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Average Angular Velocity

  1. Oct 22, 2014 #1
    I am so confused by this question. I do not have a clue what I am supposed to do here. Can you please help??

    [1pt] For each ith revolution, at what time point does the disc reach its average angular velocity? For example, for the 10th revolution what is the total elapsed time from the beginning of the first revolution to the point in the 10th revolution when the angular velocity of the disc is equal to the average angular velocity you plotted in Q6 for revolution number 10?

    Assume that time t=0 at the beginning of the first revolution (i = 1).

    Give a formula for this and use your answer in Q8 to guide you. It may help to do this first for the cases (i = 1) and (i = 2), then generalize.

    Below are the 2 questions and corresponding answers referenced above.
    Q6: Provide a graph of the average angular velocity vs. revolution number for three data sets your group recorded. All data sets should appear on a single graph.

    Graph from Q6:

    upload_2014-10-22_22-57-41.png

    Q 8: In order to find the angular acceleration, we need to make a graph that has angular velocity on the vertical axis and time on the horizontal axis. What we determined before for Q6 was average angular velocity and revolution number. We now need to assign a time value to each average angular velocity point we computed so we can build a new graph of angular velocity vs. time.

    Let’s assume that the spinning disc accelerates (or decelerates as the case may be) at a constant rate. For any given revolution, the average acceleration value you plotted for it in Q6 should be reached at:

    Answer from Q8:

    D) ½ of the way through the revolution
     
  2. jcsd
  3. Oct 23, 2014 #2

    ehild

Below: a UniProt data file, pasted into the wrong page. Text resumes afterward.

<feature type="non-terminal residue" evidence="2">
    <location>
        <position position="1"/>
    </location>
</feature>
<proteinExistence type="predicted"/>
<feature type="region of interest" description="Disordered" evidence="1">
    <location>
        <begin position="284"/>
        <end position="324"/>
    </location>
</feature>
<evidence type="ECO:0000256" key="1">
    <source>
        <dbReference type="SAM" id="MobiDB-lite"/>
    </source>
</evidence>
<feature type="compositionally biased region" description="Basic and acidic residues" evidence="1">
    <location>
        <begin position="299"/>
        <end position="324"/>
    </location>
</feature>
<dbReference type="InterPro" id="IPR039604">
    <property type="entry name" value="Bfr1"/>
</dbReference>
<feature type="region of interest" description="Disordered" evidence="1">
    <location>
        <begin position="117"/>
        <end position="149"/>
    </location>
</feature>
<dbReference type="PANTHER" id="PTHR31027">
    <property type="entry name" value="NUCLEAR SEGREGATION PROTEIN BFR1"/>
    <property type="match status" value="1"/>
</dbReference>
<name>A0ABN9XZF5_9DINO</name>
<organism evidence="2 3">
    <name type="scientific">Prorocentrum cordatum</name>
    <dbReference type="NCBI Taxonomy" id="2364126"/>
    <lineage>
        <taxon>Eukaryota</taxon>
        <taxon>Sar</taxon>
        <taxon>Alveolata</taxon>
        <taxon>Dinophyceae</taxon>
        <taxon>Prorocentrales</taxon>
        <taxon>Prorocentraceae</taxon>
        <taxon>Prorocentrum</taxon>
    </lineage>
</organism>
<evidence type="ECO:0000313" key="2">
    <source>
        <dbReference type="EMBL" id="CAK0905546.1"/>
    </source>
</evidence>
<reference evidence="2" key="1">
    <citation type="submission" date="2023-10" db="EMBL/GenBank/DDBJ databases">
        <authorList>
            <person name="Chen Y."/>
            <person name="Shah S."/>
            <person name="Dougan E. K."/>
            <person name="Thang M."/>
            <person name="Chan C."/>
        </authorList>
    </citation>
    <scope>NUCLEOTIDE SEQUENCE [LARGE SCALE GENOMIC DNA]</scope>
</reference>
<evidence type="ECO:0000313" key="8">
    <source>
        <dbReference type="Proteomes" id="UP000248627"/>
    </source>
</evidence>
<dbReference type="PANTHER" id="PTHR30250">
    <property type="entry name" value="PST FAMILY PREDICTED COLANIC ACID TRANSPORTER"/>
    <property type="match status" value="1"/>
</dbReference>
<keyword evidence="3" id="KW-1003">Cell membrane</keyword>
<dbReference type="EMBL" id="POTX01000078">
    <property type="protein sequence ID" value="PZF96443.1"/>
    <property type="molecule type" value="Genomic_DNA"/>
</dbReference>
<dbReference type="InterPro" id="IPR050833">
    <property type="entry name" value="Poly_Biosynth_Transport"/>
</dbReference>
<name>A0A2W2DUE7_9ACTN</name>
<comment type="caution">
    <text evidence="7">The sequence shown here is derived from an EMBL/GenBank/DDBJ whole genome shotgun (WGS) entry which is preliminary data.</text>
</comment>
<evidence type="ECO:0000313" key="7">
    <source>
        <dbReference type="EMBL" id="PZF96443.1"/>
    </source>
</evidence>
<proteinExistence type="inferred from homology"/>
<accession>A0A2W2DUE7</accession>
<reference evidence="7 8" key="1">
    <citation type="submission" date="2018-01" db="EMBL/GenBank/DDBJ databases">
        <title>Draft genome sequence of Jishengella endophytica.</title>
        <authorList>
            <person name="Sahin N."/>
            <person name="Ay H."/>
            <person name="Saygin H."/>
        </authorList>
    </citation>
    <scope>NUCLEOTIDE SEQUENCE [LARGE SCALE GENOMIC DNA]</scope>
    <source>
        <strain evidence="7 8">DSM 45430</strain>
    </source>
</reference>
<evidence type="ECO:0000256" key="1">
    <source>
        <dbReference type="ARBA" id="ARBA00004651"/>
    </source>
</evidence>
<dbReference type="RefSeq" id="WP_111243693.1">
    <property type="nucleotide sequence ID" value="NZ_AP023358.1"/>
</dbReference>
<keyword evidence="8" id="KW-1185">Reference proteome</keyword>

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    You need to know the definition of angular velocity.

    ehild
     
  4. Oct 23, 2014 #3
    Average angular velocity = ΔΦ/Δt......still doesn't help.
     
  5. Oct 23, 2014 #4

    ehild

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    How does the rotation angle Φ related to the number of turns?
     
  6. Oct 23, 2014 #5
    Are you asking me in general or specifically to this question? (in general; 2πr = 1 revolution)
     
  7. Oct 23, 2014 #6
    I'm pretty sure this is wrong, but... a formula for the time of average angular velocity tωavg = Φ/2
     
  8. Oct 23, 2014 #7

    ehild

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    I ask in general. 2pir is length, not the angle. What is the angle that corresponds to a whole turn?
     
  9. Oct 23, 2014 #8
    360 degrees
     
  10. Oct 23, 2014 #9

    ehild

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    Yes! and what is it in radians?
     
  11. Oct 23, 2014 #10
  12. Oct 23, 2014 #11

    ehild

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    Well. So one turn means 2pi radian change of angle. If the angular velocity is ω, what time is needed for one turn?
     
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